TheVeniceProject (could be a compound, but the the makes it phrase-like).
Included in this category are names that consist of a company name or prominent brand name followed by a generic noun. In these names, the first word functions as a kind of modifier of the second.
Notice the Google Talk is not here–it’s on the compound list. That’s because Google Talk is pronounced with the emphasis on Google, which means that the whole thing is treated as one word. As far as The Name Inspector knows, all the names immediately above are pronounced with some emphasis on each word, and the main emphasis on the second. Does anyone disagree?
4. Blends (12)
Each of these names has two parts, at least one of which is a recognizable portion of a word rather than a whole word.
Pros: When they work, blends can be short and elegant and have all the advantages of compounds.
Cons: When they don’t work, blends can be awkward and/or have obscure meanings.
Maxthon (max + marathon)
Microsoft (microcomputer + software)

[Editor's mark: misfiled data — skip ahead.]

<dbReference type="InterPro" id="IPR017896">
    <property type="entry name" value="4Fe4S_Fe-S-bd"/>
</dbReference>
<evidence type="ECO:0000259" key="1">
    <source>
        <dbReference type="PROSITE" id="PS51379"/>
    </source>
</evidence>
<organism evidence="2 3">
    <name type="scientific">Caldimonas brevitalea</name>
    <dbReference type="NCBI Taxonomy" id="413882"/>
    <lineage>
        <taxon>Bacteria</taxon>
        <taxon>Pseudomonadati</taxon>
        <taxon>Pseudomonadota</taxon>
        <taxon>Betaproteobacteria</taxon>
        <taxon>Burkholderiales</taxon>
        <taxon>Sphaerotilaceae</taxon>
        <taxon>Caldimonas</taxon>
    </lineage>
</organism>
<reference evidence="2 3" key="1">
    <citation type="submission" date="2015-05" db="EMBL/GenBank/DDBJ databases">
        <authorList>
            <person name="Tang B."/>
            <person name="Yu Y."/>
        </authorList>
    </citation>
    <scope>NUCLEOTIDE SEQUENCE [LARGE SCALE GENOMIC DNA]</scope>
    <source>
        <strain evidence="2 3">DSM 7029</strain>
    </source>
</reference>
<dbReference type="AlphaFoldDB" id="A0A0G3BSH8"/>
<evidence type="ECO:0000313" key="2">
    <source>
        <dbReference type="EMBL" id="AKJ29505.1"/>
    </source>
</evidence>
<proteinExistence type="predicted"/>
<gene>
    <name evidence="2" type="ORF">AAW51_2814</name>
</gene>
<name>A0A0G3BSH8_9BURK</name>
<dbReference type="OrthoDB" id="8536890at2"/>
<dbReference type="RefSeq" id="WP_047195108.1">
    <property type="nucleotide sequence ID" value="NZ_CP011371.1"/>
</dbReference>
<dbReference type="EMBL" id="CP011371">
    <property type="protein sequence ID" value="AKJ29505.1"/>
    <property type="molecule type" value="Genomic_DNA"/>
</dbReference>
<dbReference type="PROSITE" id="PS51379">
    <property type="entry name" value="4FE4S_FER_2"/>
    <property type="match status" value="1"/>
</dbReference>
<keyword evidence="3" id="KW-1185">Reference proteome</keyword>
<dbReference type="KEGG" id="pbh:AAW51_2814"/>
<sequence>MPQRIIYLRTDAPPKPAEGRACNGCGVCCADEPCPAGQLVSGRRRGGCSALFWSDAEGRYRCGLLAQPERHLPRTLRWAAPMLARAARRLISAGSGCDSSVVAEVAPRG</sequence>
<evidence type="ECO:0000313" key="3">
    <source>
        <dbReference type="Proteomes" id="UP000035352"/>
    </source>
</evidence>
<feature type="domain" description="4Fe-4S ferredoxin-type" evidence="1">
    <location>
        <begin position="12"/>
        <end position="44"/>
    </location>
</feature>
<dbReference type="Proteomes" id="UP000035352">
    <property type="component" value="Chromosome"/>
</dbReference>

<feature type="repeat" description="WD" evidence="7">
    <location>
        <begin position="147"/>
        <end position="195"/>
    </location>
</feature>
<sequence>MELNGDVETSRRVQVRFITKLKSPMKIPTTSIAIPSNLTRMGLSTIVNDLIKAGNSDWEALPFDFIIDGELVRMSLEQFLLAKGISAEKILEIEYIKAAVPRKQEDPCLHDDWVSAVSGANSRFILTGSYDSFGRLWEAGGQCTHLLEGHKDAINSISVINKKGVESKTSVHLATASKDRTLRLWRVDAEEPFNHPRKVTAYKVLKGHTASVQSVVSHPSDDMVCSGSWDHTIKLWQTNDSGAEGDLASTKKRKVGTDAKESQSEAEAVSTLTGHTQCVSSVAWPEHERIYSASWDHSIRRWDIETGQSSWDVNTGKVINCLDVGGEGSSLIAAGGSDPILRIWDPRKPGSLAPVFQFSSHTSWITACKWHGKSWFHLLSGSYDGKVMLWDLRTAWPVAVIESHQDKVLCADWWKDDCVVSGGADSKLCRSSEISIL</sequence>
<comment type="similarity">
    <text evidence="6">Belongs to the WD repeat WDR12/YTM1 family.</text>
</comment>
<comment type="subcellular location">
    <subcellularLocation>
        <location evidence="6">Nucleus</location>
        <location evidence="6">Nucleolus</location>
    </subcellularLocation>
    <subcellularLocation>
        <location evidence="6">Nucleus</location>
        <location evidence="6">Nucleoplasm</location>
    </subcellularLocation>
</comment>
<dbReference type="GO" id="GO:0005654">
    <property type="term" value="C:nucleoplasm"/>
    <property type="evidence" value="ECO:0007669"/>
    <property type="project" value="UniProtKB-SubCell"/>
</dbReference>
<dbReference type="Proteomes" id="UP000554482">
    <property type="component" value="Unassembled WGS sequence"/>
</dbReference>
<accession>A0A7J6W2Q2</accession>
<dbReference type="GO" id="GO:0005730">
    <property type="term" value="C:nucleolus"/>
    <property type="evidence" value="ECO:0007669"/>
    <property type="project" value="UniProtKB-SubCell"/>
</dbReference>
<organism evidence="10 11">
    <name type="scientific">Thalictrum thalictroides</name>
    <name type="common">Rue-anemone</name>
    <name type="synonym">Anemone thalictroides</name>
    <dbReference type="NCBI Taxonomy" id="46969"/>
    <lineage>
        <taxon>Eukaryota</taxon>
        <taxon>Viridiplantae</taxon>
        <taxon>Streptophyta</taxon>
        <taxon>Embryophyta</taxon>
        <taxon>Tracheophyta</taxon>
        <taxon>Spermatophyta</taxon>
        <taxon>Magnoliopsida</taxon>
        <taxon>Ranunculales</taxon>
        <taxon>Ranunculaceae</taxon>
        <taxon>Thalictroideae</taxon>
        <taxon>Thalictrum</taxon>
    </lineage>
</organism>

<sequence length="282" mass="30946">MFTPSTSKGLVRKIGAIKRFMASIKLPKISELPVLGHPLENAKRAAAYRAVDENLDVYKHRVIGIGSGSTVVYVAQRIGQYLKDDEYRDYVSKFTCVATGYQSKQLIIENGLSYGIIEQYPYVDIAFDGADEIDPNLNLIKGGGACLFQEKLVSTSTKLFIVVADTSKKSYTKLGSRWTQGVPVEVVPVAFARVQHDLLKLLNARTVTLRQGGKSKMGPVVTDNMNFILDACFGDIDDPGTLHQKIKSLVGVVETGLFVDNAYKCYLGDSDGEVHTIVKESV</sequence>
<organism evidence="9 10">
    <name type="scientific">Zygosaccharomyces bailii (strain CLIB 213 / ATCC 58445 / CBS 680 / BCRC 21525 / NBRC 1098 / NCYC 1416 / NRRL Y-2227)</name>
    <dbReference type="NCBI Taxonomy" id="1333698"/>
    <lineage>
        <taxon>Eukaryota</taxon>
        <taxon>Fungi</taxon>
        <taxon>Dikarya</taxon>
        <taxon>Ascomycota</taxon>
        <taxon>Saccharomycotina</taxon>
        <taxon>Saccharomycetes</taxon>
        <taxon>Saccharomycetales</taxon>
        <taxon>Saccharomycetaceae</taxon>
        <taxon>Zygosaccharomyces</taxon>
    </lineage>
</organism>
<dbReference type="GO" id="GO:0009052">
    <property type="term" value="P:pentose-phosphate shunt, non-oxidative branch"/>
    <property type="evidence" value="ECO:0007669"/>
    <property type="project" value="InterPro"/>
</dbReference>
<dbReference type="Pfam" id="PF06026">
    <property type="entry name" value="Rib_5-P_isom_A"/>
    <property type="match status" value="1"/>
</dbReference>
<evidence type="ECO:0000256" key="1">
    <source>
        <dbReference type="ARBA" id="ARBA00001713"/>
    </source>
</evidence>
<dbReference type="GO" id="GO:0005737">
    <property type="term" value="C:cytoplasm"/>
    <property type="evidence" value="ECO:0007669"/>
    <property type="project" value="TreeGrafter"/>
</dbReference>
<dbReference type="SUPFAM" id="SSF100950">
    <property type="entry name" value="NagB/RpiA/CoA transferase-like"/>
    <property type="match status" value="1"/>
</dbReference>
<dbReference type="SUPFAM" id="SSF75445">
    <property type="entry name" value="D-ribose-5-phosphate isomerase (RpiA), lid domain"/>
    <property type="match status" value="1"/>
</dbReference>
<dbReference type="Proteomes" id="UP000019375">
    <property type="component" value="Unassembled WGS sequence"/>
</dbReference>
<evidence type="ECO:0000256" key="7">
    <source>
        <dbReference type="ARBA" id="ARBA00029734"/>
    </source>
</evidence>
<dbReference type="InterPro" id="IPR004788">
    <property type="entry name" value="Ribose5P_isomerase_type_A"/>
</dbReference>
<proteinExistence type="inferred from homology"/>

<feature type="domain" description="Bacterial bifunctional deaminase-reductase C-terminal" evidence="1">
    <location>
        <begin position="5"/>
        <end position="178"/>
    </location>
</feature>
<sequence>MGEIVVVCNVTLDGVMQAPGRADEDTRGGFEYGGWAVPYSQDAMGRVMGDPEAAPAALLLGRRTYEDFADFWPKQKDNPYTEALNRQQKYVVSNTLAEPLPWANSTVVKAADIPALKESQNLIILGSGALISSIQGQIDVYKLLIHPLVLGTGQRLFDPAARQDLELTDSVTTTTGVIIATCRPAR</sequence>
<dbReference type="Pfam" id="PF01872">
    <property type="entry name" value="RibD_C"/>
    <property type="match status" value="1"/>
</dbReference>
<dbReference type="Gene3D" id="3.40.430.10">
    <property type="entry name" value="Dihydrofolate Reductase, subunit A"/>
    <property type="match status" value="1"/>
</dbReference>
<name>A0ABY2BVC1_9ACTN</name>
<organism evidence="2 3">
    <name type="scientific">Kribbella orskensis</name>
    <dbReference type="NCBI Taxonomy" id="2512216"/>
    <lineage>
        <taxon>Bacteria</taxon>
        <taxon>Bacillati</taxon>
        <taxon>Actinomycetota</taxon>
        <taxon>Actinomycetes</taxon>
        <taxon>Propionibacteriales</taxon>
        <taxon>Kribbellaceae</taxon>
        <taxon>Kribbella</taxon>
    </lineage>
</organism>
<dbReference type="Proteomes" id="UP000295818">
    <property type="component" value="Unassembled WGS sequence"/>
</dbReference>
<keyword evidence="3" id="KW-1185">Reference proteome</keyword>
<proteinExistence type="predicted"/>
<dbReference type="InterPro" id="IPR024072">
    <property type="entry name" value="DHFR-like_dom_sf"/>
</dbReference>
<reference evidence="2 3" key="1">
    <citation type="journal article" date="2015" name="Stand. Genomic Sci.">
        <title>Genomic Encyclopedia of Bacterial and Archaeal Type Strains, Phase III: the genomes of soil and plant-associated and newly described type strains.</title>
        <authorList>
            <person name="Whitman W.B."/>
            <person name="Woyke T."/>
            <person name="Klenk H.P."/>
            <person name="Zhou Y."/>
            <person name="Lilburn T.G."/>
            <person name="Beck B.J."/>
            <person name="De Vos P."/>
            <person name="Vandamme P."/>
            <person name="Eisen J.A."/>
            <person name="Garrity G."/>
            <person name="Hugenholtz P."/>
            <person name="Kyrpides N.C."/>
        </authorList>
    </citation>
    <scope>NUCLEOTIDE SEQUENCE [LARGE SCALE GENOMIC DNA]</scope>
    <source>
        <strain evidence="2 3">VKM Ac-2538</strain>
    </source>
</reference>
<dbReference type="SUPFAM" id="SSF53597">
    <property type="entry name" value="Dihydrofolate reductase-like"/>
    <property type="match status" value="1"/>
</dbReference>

Netscape (net + landscape)
Newroo (new + kangaroo)
PubSub (publish + subscribe)
Rebtel (rebel + telephone)
Rollyo (roll + your own, or roll + your own)
Sharpcast (sharp + broadcast)
Skype (sky + peer-to-peer)
Technorati (technology + literati)
Wikipedia (wiki + encyclopedia)
Zillow (zillions + pillow, with overlap of -ill-)
5. Tweaked words (11)
Some names are just words that have been slightly changed in pronunciation and spelling–usually with a letter replaced or added.
Pros: As long as people recognize the word, you get all its rich meaning while still having a distinctive name.
Cons: People might not recognize the word, and some of these names can be a little cheesy and gimmicky.
CNet (might stand for computer network, but who thinks of it that way?)